For landscape architects and garden designers alike, there is a contemporary approach to planting design that seeks to mimic or at least draw inspiration from the dynamics and make-up of natural plant communities. [caption id="attachment_1952" align="aligncenter" width="610"] Mount Usher gardens, Co. Wicklow planted to William Robinson's naturalistic style[/caption] In garden design, this approach is purported to have originated (at least in part) with William Robinson's naturalistic approach to planting design in the late nineteenth century.  Landscape architects will attribute its flowering to a more diverse set of roots.  Nonetheless, whatever are its...

Read More

Plant power!

Here's a few pics to show the impact that a relatively simple planting design can have on the appearance of a building. Before: During: After: The three multi-stemmed trees are Betula pendula multi-stems, height range 5-5.5m.  These were planted as root-balled specimens.   Being on the nothern side of the building the groundcover plants include those tolerant of shade.  The soil is also somewhat wet.  Plants selected included, amongst others: Alchemilla mollis, Astilbe, Bergenia cordifolia, Helleborus orientalis and Caltha palustris with a selection of  Ferns, grasses including Luzula sylvatica with Geranium ‘Rozanne’ and Tradescantia ‘Red...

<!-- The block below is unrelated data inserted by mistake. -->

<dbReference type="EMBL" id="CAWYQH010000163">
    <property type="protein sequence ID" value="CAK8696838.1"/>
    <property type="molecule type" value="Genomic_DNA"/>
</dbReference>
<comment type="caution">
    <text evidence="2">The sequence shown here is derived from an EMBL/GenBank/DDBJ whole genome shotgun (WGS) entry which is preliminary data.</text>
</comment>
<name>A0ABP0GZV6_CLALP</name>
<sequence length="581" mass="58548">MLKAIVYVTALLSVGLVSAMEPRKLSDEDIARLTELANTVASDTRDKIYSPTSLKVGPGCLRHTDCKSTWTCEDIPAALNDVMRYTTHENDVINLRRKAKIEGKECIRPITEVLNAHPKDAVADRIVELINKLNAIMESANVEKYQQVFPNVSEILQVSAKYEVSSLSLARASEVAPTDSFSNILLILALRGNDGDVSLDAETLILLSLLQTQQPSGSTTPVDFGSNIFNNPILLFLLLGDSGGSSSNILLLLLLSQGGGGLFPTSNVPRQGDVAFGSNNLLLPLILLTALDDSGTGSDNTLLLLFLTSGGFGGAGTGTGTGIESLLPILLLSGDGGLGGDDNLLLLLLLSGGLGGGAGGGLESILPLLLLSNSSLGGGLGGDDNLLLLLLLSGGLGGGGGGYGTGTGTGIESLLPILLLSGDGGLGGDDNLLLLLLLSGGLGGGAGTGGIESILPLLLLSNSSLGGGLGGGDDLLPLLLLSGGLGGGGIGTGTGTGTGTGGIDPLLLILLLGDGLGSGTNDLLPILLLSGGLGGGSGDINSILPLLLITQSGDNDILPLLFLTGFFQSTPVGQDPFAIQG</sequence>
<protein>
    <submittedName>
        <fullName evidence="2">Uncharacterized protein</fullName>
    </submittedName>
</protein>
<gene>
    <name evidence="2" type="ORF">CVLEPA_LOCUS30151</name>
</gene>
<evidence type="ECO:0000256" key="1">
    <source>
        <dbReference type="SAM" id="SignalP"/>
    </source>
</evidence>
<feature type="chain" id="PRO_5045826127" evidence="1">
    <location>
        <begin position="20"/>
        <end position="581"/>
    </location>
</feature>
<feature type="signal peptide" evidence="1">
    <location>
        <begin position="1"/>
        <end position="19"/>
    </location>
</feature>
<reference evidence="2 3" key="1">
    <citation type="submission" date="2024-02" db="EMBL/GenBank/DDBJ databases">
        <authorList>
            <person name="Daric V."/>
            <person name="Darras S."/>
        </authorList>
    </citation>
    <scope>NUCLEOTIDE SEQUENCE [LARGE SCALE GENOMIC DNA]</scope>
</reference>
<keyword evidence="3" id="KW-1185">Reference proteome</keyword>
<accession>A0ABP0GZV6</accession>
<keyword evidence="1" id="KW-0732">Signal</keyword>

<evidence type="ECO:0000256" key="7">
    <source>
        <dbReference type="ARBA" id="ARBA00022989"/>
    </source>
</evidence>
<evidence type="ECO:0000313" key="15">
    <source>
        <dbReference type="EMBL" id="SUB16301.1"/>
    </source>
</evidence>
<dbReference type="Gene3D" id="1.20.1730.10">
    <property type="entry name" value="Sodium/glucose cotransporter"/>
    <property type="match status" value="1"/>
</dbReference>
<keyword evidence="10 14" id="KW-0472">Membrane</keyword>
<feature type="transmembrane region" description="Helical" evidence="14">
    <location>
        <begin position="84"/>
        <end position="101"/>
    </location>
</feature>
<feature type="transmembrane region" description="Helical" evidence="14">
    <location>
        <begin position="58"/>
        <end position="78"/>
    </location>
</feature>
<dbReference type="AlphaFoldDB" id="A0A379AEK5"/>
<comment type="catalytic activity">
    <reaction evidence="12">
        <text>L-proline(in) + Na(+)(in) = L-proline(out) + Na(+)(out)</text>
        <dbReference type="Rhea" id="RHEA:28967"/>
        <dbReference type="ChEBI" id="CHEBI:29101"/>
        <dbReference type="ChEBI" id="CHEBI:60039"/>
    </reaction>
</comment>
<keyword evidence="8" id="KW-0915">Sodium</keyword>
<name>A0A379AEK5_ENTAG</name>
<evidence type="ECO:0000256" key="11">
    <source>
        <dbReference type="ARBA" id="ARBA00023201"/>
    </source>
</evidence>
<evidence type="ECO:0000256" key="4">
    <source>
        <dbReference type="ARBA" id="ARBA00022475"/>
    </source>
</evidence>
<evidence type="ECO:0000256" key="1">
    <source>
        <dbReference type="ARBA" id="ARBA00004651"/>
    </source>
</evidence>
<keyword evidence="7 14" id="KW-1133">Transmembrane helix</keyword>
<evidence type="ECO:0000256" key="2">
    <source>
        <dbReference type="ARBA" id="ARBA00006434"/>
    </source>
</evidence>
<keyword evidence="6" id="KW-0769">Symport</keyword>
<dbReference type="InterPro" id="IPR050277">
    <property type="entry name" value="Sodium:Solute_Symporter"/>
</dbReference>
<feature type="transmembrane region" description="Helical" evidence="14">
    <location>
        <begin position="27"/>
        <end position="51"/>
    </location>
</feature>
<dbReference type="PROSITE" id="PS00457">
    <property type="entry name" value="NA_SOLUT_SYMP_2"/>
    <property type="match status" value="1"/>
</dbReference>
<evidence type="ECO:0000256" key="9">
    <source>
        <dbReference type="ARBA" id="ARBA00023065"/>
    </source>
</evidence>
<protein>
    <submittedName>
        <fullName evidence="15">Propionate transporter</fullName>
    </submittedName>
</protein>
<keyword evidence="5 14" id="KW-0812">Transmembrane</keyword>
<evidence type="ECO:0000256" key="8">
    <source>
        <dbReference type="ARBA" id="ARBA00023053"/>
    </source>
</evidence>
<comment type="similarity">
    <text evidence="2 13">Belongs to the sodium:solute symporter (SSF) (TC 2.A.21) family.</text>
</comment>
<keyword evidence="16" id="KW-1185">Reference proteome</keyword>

Read More

Garden design clinics

'Clinic' - there's that medical overtone again in regard to garden design advice that I am not sure about; but anyway, that aside, the GLDA are hosting some garden design advice days as part of the Bloom fringe over the coming weeks.  Press release, as follows: "Good news for gardeners in Dublin, Kildare, Limerick and Cork: free design advice from experienced garden designers is being given at selected garden centres who are holding design clinics as part of a new initiative called Bloom Fringe. ‘The Chelsea Fringe is an enormous event across...

Read More

Garden design tip 2: paving

If you are contemplating a garden makeover this spring one of the main items of work could be the renewal of your existing paving or indeed, if you have a new garden design, introducing some paving where none existed before (hope that doesn't sound too obvious!).  Thankfully, there is an enormous range of paving materials available to the contemporary garden designer.  In addition to the huge choice of “ready-to-use” concrete paving manufactured by Irish paving suppliers, imported natural stone has become widely available.  This means that an almost bewildering variety...

Read More